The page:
The ruins of the Step Pyramid, some thirty miles south of Saqqara is associated with two pharaohs; Huni, who began it, and Sneferu, the first king of the Fourth Dynasty, who tried to complete it. It was meant to be a true pyramid having its stepped core covered in smooth stones but the outer casing, its stone filling and part of the core collapsed under their own weight. Interestingly they tried to build this pyramid with the same 52 degree angle as the Great Pyramid. It is assumed that another pyramid – the so-called Bent Pyramid – was also built by Sneferu who, having learned a lesson with the Maidum construction changed the angle half way up to the more sustainable 43 degrees. This worked in as far as this pyramid still stands. Sneferu was a prolific pyramid builder because, not far away, he had the Red Pyramid constructed which had the mush safer angle of 44 degrees. This construction is deemed to be the first classical pyramid . However no one apparently could build a pyramid with an angle of 52 degrees.
Khufu was the son of Sneferu and it is assumed by academia that he suddenly realised how to do what all his predecessors had failed in – construct a pyramid of 52 degree angle. Thus, according to the accepted time scale, chronologically he built the most magnificent pyramid of them all at Giza. A pyramid so far in advance of any of the previous ones that there is no comparison between them. The two companion pyramids are attributed to Khufu’s successor Chefra (or Chefren) and to his successor Menka-ra (or Mycerinus). As pointed out previously these three edifices were built over centres that lay almost on a straight line – but not quite. This is the version of events that has been accepted and continues to be promulgated across the world.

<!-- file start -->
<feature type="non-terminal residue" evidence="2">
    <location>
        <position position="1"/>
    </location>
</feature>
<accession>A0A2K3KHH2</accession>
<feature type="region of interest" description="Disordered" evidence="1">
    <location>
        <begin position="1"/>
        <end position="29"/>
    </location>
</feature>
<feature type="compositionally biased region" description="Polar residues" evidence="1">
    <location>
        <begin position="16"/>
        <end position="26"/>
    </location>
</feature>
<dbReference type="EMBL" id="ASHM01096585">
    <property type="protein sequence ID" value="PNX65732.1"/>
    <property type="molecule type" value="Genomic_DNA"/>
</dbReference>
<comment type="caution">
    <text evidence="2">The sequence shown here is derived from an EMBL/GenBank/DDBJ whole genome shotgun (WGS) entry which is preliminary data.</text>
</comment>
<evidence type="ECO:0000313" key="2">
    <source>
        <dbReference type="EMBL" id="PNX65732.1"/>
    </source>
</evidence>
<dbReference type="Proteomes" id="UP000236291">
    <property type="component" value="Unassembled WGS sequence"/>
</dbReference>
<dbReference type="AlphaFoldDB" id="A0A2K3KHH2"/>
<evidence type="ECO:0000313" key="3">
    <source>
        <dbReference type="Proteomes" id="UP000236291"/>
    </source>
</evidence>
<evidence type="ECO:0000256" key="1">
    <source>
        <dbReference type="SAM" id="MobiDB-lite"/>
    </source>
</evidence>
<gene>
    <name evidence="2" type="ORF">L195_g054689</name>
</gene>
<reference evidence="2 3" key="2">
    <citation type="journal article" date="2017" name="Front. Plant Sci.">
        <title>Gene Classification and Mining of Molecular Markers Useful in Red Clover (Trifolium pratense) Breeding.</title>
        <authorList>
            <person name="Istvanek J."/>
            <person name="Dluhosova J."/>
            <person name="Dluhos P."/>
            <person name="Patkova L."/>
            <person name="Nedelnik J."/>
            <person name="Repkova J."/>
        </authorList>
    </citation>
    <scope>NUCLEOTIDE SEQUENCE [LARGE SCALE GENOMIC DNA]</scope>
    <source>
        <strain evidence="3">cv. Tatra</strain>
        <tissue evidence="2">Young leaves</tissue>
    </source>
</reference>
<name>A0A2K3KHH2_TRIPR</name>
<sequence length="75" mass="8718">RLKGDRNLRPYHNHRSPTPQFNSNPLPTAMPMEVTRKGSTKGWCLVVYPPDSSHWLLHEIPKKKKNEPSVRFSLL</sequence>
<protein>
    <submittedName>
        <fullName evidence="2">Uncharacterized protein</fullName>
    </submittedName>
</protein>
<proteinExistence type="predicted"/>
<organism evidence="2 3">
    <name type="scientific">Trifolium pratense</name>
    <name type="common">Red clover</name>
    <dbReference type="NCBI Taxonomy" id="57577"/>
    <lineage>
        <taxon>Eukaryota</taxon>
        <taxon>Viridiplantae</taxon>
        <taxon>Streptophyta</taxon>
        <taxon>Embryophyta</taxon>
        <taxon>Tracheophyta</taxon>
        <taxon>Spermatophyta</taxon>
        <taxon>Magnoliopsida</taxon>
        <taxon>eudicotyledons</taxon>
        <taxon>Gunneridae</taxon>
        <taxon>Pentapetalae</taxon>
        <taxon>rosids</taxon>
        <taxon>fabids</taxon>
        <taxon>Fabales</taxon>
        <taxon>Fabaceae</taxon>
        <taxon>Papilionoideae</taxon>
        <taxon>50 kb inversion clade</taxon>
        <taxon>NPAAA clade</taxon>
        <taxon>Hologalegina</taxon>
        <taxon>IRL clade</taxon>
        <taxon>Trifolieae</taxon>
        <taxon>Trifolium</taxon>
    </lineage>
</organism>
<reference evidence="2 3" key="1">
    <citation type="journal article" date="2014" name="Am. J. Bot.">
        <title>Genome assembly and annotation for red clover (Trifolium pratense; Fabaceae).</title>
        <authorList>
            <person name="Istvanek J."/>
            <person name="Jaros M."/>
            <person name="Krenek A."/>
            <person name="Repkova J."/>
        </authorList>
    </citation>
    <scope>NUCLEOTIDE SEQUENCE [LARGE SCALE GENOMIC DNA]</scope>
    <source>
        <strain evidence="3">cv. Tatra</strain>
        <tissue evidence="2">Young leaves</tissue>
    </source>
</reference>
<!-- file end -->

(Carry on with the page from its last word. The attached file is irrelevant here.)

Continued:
The pyramids that are supposed to have preceded those of the Giza complex were all capable of being build by the indigenous Egyptians for their construction in small bricks makes that perfectly possible. The Giza pyramids are in a different league entirely. For example it has been estimated that there is more stone in the Great Pyramid than in all the churches, cathedrals etc that have been built in the whole two-thousand year history of Christendom. Some of the stones weigh as much as 70 tons and there are all-told some two-and-a-half million of them. Zecharia Sitchen in Book II of his Earth Chronicles puts he matter thus:-